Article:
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What Could Thomas Heatherwick Mean For Craven Cottage?

Whilst it may have nothing to do with what’s happened on the pitch, the announcement last week that influential designer Thomas Heatherwick has been commissioned to work on the Riverside Stand, is a significant one for Fulham.

The existing planned Riverside Stand

The current planned Riverside Stand

Why is this significant?

Fulham’s Riverside Stand plans were hatched in the period before Shahid Khan bought the club. By appointing a design and architectural practice of the stature of Heatherwick Studios to enhance the plans is a statement of intent. If Khan is to spend money developing the Riverside Stand, it appears he’s going to make it stand out.

Who is Thomas Heatherwick?

Heatherwick himself is arguably been one of the most influential figures in London’s recent design history. His rise to household name came when he was commissioned to design the London 2012 Olympic cauldron, but he is also responsible for the new Routemaster bus as well as the somewhat controversial “Garden Bridge” which is to be built over the Thames. Heatherwick Studio is his London based architectural and design company that do everything from design household objects to large scale architectural projects.

Why Heatherwick?

Khan has an existing relationship with global stadium architectural mega-firm Populous . That he has chosen Heatherwick for the Riverside Stand project at Craven Cottage suggests this isn’t simply a matter of stadium principal architecture. Heatherwick is a designer and his and Heatherwick Studio’s role will probably be a hybrid one, taking the existing plans and enhancing the design into something of higher creative value.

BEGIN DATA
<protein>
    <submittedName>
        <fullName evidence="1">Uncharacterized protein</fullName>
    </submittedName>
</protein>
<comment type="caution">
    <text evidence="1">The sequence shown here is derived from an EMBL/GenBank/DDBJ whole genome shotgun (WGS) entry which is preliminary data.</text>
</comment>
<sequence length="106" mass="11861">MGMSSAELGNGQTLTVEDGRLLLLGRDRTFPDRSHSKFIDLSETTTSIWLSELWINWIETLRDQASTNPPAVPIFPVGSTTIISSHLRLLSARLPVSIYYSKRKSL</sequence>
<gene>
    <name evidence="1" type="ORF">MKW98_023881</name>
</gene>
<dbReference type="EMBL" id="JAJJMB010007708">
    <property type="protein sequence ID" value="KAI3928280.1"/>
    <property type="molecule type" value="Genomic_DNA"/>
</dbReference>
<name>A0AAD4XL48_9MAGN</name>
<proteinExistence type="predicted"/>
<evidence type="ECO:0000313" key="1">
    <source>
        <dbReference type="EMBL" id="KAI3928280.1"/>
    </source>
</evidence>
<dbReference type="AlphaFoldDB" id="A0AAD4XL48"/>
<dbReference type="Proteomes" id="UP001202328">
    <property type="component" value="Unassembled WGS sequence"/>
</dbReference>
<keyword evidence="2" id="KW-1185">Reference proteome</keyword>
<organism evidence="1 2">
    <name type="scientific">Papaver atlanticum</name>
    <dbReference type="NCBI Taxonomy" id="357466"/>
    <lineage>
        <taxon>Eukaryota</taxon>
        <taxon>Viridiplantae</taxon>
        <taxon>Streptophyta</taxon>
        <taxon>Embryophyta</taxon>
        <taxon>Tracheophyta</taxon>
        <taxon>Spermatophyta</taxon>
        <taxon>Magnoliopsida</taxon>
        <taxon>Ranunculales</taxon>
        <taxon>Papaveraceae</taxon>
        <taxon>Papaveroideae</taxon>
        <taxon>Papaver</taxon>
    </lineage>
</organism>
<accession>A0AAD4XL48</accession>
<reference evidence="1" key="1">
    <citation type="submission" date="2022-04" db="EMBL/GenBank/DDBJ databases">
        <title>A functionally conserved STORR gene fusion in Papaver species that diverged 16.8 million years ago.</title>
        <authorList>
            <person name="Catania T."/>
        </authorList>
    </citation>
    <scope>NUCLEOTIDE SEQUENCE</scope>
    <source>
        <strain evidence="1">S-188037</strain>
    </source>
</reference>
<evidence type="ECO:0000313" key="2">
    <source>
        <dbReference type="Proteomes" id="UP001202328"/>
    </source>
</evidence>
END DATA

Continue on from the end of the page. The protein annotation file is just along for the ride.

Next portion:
Do Heatherwick Studio have experience of Stadia?

No, but everyone has to start somewhere. As I’ve already said, this is unlikely to be a full scale architectural project. Planning permission is already in place and the club has applied to commence preliminary works this summer.

Olympic cauldron

What can we expect?

My guess is that this project will likely focus on the exterior of the stand in some capacity. Looking at Heatherwick Studio’s previous work and considering Craven Cottage’s unique Thames side location and I would imagine this project will see the exterior design and cladding of the new Riverside Stand evolve into something designed with a link to the natural environment in mind. For inspiration, a link to Heatherwick Studios current large scale projects can be found here.

Why does architecture and design matter here?

Architecture and design are subjective; one person’s gem is another’s carbuncle. However, buildings that are architecturally significant [be they gem or carbuncle] have immeasurably higher profiles than those buildings that sit in architectural anonymity. With a higher profile comes more opportunity. Part of any plan to develop the Riverside Stand is making it a 7 day a week, 365 days a year income generator. The gravitas attached to Thomas Heatherwick’s name and the potential for a statement piece of architecture or design means that the new stand may become anything from a high end events venue to tourist attraction. A few pounds spent now on improving and signifying the design of the stand may make the project more financially viable in the long term. With Archibald Leach on one side and Thomas Heatherwick on the other, Craven Cottage will be arguably the most architecturally significant stadium in the country.

Does Shahid Khan have a track record of doing things like this?

Yes. EverBankField, home of the Jacksonville Jaguars, is partway through a series of large scale alterations and developments across a range of functions all designed to increase revenue streams. These include those to improve the fan experience, such as building one of the largest video screens in the world at an estimated cost of $50m and developing the first swimming pool from which you can watch a live NFL game, major improvements to corporate facilities and a masterplan to develop an amphitheatre concert venue adjacent to the stadium. What the Jaguars and Fulham have in common is a lack of an overwhelming fan base, and Khan appears to believe in using the stadium itself as a way of getting people through the turnstiles.